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IUPAC name 1,4,7-Triazacyclononane
Molecular formula C6H15N3
Molar mass 129.2046 g/mol
Except where noted otherwise, data are given for
materials in their standard state
(at 25 °C, 100 kPa)

Infobox disclaimer and references

1,4,7-Triazacyclononane, known as "TACN" which is pronounced "tack-en," is a cyclic organic compound with the formula C6H12(NH)3. TACN is derived, formally speaking, from cyclononane by replacing three equidistant CH2 groups with NH groups. TACN is one of the oligomers derived from aziridine, C2H4NH. Other members of the series include diazacyclohexane, C4H8(NH)2, and the cyclic tetramer 1,4,7,10-tetraazacyclododecane.



The ligand is prepared from diethylene triamine as follows by macrocyclization using ethyleneglycol ditosylate.

H2NCH2CH2NHCH2CH2NH2 + 3 TsCl → Ts(H)NCH2CH2N(Ts)CH2CHH2N(H)Ts + 3 HCl
Ts(H)NCH2CH2N(Ts)CH2CH2N(H)Ts + 2 NaOEt → Ts(Na)NCH2CH2N(Ts)CH2CH2N(Na)Ts
Ts(Na)NCHH2CH2N(Ts)CH2CH2N(Na)Ts + TsOCH2CH2OTs + → [(CH2CH2N(Ts)]3 + 2 NaOTs
[(CH2CH2N(Ts)]3 + 3 H2O → [CH2CH2NH]3 + 3 HOTs

Coordination chemistry

TACN is a popular tridentate ligand. It is threefold symmetric and binds to one face of an octahedron of metalloids and transition metals. The (TACN)M unit is kinetically inert, allowing further synthetic transformations on the other coordination sites.

Illustrative complexes

  • Although TACN characteristically coordinates to metals in mid- and high oxidation states, e.g. Ni(III), Mn(IV), Mo(III), W(III), exceptions occur. To illustrate, 1,4,7-triazacyclononane reacts readily with Mo(CO)6 and W(CO)6 to produce the respective air-stable tricarbonyl compounds, [(κ³ -TACN)Mo(CO)3] and [(κ³-TACN)W(CO)3]. Both have an oxidation state of zero. After further reacting with 30% H2O2, the products are [(κ³-TACN)MoO3] and [(κ³-TACN)WO3]. Both of these oxo complexes have an oxidation state of 6. The macrocyclic ligand does dissociate in the course of this dramatic change in formal oxidation state of the metal.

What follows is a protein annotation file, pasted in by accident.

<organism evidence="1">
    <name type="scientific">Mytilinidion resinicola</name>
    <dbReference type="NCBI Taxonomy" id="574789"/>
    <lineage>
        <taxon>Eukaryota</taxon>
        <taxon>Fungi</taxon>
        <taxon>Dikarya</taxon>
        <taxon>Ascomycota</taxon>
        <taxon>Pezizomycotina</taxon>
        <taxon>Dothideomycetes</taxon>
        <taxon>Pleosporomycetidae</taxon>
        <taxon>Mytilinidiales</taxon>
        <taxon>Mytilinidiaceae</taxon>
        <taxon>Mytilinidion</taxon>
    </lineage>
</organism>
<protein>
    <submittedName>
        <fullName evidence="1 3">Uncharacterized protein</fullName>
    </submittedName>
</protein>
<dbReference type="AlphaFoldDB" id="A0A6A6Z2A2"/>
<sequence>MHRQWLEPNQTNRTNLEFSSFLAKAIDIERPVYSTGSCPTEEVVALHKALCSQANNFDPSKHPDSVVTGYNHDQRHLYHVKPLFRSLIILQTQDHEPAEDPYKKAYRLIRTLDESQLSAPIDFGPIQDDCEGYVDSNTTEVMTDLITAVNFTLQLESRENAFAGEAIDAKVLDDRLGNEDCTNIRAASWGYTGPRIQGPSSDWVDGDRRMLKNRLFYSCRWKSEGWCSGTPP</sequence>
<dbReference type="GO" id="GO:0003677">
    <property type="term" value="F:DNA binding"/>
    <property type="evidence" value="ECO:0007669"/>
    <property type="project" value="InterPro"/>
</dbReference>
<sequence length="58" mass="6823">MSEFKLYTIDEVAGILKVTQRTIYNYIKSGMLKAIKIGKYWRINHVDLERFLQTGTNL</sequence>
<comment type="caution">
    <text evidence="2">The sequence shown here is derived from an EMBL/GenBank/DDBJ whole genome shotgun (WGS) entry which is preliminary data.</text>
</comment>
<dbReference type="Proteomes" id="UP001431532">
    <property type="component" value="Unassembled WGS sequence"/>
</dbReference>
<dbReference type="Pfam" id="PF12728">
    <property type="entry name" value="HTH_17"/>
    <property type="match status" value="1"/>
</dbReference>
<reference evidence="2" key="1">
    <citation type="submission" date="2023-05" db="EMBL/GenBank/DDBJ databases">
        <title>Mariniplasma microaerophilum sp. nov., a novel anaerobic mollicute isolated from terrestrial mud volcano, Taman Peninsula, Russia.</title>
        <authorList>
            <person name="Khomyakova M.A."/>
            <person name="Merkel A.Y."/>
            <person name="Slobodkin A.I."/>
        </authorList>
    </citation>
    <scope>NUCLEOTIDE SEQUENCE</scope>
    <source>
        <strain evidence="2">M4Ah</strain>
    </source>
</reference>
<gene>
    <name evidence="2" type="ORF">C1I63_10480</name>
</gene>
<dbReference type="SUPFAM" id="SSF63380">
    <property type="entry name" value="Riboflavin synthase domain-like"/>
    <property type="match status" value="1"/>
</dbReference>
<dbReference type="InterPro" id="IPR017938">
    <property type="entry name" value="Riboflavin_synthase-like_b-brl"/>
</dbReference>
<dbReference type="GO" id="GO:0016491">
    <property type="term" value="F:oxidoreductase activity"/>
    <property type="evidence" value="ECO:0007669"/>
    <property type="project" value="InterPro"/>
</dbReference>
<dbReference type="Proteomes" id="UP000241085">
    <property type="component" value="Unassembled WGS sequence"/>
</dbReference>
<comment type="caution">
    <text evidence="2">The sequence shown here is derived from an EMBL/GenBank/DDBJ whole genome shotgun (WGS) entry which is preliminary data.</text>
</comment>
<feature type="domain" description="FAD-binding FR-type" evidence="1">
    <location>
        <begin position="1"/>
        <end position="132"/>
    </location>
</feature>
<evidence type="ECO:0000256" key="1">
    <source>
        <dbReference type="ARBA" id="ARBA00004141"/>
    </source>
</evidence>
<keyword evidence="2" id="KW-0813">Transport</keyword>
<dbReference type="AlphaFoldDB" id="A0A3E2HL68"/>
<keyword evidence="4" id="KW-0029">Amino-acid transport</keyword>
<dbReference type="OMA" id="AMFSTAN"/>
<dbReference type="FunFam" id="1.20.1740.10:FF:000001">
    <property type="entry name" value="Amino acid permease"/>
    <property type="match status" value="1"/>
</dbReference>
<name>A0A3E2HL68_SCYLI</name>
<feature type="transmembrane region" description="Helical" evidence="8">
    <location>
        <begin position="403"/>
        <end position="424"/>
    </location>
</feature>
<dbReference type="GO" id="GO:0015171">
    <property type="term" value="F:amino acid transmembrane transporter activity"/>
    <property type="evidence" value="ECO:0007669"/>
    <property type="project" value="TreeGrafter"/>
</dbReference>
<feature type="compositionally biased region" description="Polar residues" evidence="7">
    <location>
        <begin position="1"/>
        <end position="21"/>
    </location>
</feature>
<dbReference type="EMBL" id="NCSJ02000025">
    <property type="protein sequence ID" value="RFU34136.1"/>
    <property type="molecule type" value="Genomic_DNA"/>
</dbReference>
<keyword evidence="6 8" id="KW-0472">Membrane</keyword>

• The complex, [κ³-TACN)Cu(II)Cl2], a catalyst for hydrolytic cleavage of phosphodiester bonds in DNA.[3]

is prepared as follows from TACN trihydrochloride:

TACN.3HCl + CuCl2.3H2O + 3NaOH → [(κ3-TACN)CuCl2] + 6H2O + 3NaCl
  • Mn-TACN complexes catalyze epoxidation of alkenes such as styrene using H2O2 as an oxidant in a carbonate buffered methanol solution at a pH of 8.0.  These reagents are considered environmentally benign,[4]

[(κ3-TACN)Mn] + H2O2 + NaHCO3 + (C6H5)C2H3→ [(κ3-TACN)Mn] + 2H2O + CO2 +  (C6H5)C2H2O

  • Chromium (III) sources, e.g. generated by heating CrCl3.6H2O in DMSO react with TACN to form both 1:1 Cr:and 2:1 complexes,[5] e.g. yellow [(TACN)2Cr]3+.[6]


    1. Chaudhuri, P. and Wieghardt, K., "The Chemistry of 1,4,7-Triazacyclononane and Related Tridentate Macrocyclic Compounds", Progress in Inorganic Chemistry, 1987, volume 35, 329-436.

    2. K. Wieghardt, W. Schmidt, B. Nuber, and J. Weiss, "Darstellung und Struktur des trans-Diaqua-di-μ-hydroxo-bis[(1,4,7-triazacyclononan)cobalt(III)]-Kations; Kinetik und Mechanismus seiner Bildung"Chem. Ber., 1979, 112, 2220-2230.

    3. K. Sibbons, K Shastri, and M Watkinson, "The application of manganese complexes of ligands derived from 1,4,7-triazacyclononane in oxidative catalysis", Dalton Transactions, 2006, 645-661.

    4. Deal, K. A.; Burstyn, J. N., "Mechanisitic Studies of Dichloro(1,4,7-triazacyclononane)copper(II)-Catalyzed Phosphate Diester Hydrolysis", Inorg. Chem. 1996, 35, 2792-2798.

    5. K. Wieghardt, W. Schmidt, H. Endres and C.R. Wolfe, Chem. Ber., 1979, 112, 2837.

    6. K. Wieghardt, W. Schmidt, W. Herrmann, and H.-J. Kuppers, Inorg. Chem., 1983, 23, 2953.

    This article is licensed under the GNU Free Documentation License. It uses material from the Wikipedia article "1,4,7-Triazacyclononane". A list of authors is available in Wikipedia.
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